As Crunchy As They Want To Be
Depth and Detail in Alamein
By Mike Bennighof, Ph.D.
July 2018

I finished editing work on Alamein, Brian Knipple's holy-grail masterwork on the namesake battles of June to November 1942, dragging badly from heat exhaustion. That was probably brought on by overwork and the Alabama sun, not reflective heat from the map and counters.

The game at the time was the most difficult project we'd ever worked on. It used the same system in some of our earliest games. It's a game engine that is very "crunchy," to use a term from role-playing design. A role-playing game and particularly a supplement with "lots of crunchy bits" is held to be a good thing.

But role-playing works much differently than a board game. A game master handles the rules and explains them; most of the time, he or she is the only one who evens needs to know that a particular rule exists, much less how it's implemented. Special rules for how dung will disperse when flung at a target (the engineer Brian Knipple wrote those for Vlad the Impaler, after some backyard testing) or special combat abilities of a chicken and a bee (John Phythyon, Celtic Age) — things like these make for a better game and are very popular with players. While you want to add more to role-playing, you usually want to deduct from a board game.


To Seek the Holy Grail

Game "development" seems to mean different things at different firms and in different sectors of the game industry. We expect the game designer to do his own homework, to see that the game's been tested and that it comes to us working just as well as he thinks it possibly can. Then the developer refines this, serving mostly like an editor. So you're not trying to create the game you would have designed, but rather clarify the game designer's vision. In the case of a complex game, that means getting its ideas across in as clear a manner as possible. And Alamein has a lot of vision.

Units are rated for attack, defense, movement, armor quality, anti-tank capability, and morale. Artillery can have all of those plus offensive and defensive support strengths plus range. Leaders can affect movement or combat — but only after a die-roll. There are two kinds of movement (tactical and strategic), two kinds of stacking, minefields, tank vs. anti-tank combat, artillery limbering and unlimbering, and a lot more I'm either forgetting or blocking out of my mind.

Like many comparisons, this is a relative one. There have been many wargames published by other firms with far more complexity, with convoluted rule systems that mistake detail for insight. Alamein's not one of those by any stretch of the imagination; the amazing thing is how neatly this seeming excess dovetails together to form a clear and focused historical narrative.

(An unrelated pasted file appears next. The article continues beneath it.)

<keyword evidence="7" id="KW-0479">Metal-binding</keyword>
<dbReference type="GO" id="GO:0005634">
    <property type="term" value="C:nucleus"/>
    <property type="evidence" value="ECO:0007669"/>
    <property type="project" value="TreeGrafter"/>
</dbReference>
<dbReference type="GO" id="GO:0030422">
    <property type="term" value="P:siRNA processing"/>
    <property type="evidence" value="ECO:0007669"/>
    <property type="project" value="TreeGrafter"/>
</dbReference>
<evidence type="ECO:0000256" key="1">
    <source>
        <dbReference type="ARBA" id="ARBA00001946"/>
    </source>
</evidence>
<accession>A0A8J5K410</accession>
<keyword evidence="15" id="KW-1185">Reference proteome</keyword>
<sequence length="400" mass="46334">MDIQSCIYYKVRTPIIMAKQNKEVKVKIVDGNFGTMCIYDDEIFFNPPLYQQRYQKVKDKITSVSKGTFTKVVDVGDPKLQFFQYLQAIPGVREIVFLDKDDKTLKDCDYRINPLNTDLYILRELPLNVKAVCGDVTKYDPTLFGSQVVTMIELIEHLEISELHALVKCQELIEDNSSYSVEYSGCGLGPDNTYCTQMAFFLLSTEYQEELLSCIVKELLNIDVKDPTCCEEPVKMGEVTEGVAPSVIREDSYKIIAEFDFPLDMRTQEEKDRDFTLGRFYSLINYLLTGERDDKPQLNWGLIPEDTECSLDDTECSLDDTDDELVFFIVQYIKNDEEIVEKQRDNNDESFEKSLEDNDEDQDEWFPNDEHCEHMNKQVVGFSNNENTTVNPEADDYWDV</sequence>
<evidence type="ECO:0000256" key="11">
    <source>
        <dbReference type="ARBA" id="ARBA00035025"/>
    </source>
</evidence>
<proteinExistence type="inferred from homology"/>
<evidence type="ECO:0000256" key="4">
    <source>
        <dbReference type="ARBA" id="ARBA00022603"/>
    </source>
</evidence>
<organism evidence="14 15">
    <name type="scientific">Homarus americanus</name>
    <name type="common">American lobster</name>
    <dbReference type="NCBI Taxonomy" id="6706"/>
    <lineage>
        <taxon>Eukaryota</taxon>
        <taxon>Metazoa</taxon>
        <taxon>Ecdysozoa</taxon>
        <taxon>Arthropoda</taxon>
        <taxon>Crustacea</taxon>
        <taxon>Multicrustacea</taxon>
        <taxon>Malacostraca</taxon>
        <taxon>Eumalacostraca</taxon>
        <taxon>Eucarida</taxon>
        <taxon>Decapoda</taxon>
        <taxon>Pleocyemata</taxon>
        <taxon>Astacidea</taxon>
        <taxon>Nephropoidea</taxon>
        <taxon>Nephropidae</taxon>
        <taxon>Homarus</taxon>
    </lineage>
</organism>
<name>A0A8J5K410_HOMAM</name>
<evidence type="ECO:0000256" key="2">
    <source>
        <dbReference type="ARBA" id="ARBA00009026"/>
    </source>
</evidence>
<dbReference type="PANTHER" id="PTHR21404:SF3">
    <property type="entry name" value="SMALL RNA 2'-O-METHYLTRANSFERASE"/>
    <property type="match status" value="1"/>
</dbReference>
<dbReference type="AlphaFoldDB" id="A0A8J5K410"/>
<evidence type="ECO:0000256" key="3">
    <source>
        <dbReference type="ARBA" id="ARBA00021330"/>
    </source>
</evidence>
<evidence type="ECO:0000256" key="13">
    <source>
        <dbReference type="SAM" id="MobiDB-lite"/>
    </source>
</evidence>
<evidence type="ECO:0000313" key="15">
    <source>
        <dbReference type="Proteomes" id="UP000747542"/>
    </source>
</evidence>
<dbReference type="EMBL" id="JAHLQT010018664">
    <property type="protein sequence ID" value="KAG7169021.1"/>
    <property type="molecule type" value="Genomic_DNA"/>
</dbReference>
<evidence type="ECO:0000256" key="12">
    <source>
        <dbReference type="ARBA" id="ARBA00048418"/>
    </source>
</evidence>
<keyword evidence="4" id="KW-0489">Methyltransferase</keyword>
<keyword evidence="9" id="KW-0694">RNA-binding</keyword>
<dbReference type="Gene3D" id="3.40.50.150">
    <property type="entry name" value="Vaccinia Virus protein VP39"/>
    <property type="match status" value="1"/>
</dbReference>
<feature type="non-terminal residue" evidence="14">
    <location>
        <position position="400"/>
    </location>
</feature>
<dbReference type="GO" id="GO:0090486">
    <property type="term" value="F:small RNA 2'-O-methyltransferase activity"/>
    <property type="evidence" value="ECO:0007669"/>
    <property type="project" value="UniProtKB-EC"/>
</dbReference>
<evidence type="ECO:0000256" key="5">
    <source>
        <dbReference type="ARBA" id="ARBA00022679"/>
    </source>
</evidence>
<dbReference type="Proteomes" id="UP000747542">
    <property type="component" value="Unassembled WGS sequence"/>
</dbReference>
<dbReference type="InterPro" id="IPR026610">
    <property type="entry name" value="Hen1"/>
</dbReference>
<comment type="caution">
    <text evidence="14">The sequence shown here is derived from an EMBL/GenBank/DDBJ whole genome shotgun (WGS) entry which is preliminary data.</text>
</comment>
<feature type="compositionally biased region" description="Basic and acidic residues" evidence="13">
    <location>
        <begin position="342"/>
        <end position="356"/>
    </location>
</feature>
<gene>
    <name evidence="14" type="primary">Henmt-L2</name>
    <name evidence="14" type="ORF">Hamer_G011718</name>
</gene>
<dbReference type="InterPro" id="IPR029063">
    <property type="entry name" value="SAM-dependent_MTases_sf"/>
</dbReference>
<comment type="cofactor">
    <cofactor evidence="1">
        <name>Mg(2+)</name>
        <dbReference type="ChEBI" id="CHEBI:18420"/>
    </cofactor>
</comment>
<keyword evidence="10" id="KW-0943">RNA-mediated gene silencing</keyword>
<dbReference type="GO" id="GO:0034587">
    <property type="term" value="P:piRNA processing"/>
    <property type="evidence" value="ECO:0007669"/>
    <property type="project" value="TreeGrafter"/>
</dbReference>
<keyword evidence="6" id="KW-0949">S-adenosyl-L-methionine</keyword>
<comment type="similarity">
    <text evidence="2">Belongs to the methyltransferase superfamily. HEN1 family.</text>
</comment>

Alamein is what we call a "holy grail" game. The term comes from another publisher's ad copy from the mid-1990s, calling a massive Civil War battle game "a holy grail for Dave Powell" (who designed our Gettysburg and Chickamauga games). It connotes not just a favorite project, but an obsession lovingly layered with special rules for every detail of historical occurrence. I used to work for a guy who loved to scream, "Just because you found it out, don't make it @#&%!*$ news!" He ended up taking a hospital PR job because he was overstressed and needed the health plan, but his rantings were pretty much on target.

Most of what needed ejecting from Alamein was in the process, not the historical details. A designer with a genius IQ and photographic memory can come up with some interesting ways to do things. For example, losses in battle inflicted randomly on the units involved. "How do you choose?" "Take them off the map, put them in a container, pull one out." There can be 20 units or more belonging to the attacker, some on their reverse side. "How do you know which side the counter was on, and how do you know where to put it back on the map?" "You just remember it. You mean you can't?"

I'm doing well to remember how many children I have. All of the photographic-memory rules had to go: random losses, pre-designated attacks, pre-designated special movement attempts, units receiving replacements not being allowed to move for a turn, and many more. I suppose I could have crafted markers for a lot of that and kept the rules, but the game worked fine without them and, thanks to its size, was moving slowly enough as it stood.

Supply in Demand